Propane Autogas – Conversions and Infrastructure

Going Green in the Bluegrass State

November 2013, Green Fleet Magazine - Feature

by By Julie Sutor, NREL

The GEM electric vehicle will be used for numerous tasks that take rangers around the Mammoth Cave Campground and the Visitor Center area.
The GEM electric vehicle will be used for numerous tasks that take rangers around the Mammoth Cave Campground and the Visitor Center area.

In the world of sustainable fleet operations, few have been in the trenches longer than Melissa Howell, coordinator of the Kentucky Clean Cities Partnership (KCCP).

For nearly two decades, Howell has been working with fleets, fuel providers, vehicle manufacturers, policymakers, and other transportation stakeholders to cut emissions and petroleum use in the Bluegrass State and beyond. In 1994, a year after the U.S. Department of Energy launched the national Clean Cities program, Howell helped found KCCP. She has held the reins ever since, making her the longest-serving coordinator among the nation’s nearly 100 local Clean Cities coalitions.

“Thanks to Melissa Howell’s tireless dedication and commitment, Kentucky is less reliant on petroleum, and its residents are realizing tangible economic and environmental benefits,” said National Clean Cities Director Dennis Smith.

Visitors to Mammoth Cave
National Park ride propane-autogas-powered buses, acquired with assistance from the U.S. Department of Energy’s Clean Cities program. Melissa Howell worked closely with the park to help place the buses into operation.
Visitors to Mammoth CaveNational Park ride propane-autogas-powered buses, acquired with assistance from the U.S. Department of Energy’s Clean Cities program. Melissa Howell worked closely with the park to help place the buses into operation.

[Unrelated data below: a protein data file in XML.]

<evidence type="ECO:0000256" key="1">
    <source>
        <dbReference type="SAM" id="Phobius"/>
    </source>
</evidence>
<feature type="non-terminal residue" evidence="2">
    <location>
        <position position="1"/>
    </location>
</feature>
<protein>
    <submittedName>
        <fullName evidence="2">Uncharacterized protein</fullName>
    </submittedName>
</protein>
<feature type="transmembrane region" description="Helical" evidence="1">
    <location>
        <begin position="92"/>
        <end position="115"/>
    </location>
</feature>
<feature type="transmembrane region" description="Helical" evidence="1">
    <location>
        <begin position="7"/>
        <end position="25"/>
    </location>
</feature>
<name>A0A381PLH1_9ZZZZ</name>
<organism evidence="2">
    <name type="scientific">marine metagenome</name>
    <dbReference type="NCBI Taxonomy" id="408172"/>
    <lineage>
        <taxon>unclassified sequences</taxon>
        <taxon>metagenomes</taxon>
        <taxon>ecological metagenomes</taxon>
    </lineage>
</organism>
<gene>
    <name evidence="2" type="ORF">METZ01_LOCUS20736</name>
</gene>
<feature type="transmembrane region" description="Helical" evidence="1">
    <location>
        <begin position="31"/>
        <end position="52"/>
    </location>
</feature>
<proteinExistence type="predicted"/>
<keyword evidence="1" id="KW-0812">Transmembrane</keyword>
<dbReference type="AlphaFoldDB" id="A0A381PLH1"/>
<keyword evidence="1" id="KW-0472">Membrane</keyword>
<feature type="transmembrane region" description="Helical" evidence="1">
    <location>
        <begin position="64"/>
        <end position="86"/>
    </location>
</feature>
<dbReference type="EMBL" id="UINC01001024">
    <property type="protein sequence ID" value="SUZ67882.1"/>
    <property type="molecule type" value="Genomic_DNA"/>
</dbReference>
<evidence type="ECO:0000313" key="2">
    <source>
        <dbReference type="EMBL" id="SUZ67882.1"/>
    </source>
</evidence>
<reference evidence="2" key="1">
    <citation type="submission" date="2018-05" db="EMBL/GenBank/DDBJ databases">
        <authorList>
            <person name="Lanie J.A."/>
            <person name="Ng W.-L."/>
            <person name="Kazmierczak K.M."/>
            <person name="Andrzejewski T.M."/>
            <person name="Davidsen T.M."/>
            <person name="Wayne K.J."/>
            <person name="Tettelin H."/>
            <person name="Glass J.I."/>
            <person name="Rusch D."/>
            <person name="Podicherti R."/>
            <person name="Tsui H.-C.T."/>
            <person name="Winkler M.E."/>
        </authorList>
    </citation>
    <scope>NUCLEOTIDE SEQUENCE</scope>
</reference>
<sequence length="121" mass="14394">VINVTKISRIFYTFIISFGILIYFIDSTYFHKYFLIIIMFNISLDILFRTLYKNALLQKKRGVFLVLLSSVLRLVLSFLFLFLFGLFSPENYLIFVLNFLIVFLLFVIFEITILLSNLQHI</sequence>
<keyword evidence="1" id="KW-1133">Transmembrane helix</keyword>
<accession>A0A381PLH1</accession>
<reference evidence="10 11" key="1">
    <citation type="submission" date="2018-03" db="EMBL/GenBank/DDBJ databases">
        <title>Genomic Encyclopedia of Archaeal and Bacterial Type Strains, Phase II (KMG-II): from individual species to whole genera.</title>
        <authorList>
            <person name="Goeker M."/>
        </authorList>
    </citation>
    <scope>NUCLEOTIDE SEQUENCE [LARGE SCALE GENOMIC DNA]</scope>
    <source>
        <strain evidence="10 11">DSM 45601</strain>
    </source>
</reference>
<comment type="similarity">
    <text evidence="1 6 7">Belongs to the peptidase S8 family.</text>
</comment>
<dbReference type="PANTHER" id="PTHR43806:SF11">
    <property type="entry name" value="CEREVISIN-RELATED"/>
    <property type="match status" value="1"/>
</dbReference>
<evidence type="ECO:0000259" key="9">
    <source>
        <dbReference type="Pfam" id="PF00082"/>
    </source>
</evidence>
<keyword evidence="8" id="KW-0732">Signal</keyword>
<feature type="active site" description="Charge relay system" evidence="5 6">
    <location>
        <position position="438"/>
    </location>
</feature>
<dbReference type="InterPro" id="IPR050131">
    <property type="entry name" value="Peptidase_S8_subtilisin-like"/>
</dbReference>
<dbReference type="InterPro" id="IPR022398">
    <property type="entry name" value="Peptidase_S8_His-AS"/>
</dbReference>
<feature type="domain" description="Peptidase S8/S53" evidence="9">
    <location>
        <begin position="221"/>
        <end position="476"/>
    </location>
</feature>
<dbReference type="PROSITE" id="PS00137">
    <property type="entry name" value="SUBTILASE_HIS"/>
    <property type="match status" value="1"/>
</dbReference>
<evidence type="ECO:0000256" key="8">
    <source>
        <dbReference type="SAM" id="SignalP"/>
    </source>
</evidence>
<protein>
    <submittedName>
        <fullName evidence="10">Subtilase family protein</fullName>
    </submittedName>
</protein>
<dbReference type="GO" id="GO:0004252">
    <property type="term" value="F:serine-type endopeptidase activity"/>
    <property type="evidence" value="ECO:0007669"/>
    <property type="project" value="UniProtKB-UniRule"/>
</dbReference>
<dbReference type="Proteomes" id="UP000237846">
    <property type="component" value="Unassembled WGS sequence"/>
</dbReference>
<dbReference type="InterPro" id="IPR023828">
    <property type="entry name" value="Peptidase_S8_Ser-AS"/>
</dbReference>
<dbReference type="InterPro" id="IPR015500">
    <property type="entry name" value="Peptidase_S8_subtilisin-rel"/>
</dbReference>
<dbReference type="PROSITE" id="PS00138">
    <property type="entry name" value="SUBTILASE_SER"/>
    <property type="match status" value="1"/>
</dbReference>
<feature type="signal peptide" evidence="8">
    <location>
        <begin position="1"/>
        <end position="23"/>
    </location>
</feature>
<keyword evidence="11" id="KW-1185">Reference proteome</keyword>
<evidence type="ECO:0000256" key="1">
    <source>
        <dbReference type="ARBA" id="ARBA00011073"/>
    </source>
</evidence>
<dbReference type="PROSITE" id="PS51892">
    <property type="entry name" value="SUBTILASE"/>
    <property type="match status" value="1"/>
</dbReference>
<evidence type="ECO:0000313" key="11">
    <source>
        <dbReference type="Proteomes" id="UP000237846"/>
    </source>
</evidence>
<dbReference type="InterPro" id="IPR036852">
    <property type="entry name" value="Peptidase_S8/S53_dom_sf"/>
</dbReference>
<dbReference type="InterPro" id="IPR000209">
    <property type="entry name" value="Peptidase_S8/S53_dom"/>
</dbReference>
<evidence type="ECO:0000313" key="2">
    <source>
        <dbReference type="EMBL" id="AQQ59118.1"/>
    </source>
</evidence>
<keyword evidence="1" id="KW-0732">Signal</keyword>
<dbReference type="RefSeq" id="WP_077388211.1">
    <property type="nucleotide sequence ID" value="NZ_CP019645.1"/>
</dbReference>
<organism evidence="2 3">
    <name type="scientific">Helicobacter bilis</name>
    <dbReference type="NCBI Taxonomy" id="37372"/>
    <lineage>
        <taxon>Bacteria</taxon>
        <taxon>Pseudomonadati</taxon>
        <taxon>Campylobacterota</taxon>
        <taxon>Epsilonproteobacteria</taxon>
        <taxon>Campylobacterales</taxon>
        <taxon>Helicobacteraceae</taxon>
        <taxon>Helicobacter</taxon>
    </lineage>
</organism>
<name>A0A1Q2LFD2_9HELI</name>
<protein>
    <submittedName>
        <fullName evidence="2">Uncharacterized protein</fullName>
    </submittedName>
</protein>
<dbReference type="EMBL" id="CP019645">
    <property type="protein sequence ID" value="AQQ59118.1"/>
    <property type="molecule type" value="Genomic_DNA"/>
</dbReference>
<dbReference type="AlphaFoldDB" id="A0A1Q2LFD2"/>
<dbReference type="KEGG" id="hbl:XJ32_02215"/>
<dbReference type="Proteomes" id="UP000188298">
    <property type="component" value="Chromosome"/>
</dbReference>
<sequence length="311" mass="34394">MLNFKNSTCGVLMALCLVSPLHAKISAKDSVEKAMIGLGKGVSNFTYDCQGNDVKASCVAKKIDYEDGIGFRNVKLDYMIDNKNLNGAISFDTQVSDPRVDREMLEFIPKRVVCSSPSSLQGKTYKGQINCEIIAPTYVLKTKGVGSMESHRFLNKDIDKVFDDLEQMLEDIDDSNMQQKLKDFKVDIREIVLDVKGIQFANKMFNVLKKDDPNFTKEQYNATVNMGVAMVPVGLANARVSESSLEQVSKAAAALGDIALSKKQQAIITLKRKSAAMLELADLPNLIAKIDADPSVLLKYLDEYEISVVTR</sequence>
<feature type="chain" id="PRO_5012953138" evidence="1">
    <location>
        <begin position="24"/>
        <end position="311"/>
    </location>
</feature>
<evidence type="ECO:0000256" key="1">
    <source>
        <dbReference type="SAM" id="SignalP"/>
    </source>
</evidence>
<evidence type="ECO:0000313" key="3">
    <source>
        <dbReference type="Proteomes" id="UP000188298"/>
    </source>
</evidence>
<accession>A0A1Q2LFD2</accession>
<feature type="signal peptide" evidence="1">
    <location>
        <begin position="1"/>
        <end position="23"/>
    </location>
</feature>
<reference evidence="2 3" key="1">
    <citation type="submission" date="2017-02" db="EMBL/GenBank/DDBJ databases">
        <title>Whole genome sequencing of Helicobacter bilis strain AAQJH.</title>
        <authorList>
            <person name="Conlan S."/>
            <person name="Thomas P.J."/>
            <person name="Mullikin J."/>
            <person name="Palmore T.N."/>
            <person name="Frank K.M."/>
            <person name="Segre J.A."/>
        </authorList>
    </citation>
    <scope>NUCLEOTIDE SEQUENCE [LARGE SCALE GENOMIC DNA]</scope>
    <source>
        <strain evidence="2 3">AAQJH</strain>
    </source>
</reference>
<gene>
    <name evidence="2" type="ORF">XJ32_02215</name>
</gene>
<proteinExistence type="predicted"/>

Howell has assisted with alternative-fuels deployment projects undertaken by fleets of all shapes and sizes, including those of Fort Knox army base, UPS, the universities of Kentucky and Louisville, and Murray State University. Howell has worked closely with Mammoth Cave National Park for many years, helping it become the first national park in the country to operate all its vehicles on alternative fuels, including propane autogas, biodiesel, electricity, and ethanol blends. These efforts are helping the park reduce its transportation-related emissions and showcasing these fuels and technologies to visitors.

And, thanks to Howell’s leadership, thousands of Kentucky students ride to school each day on diesel-electric hybrid buses. School districts across the state now operate a combined 156 hybrid buses, and project partners analyze vehicle performance data on an ongoing basis.

On the right routes, and with proper driver training, some of the hybrids are achieving double the fuel economy of their diesel counterparts.

“We look at the data as it comes in,” Howell said. “When we see that one county is knocking it out of the park in terms of fuel savings, we can share the keys to its success with other districts.” 

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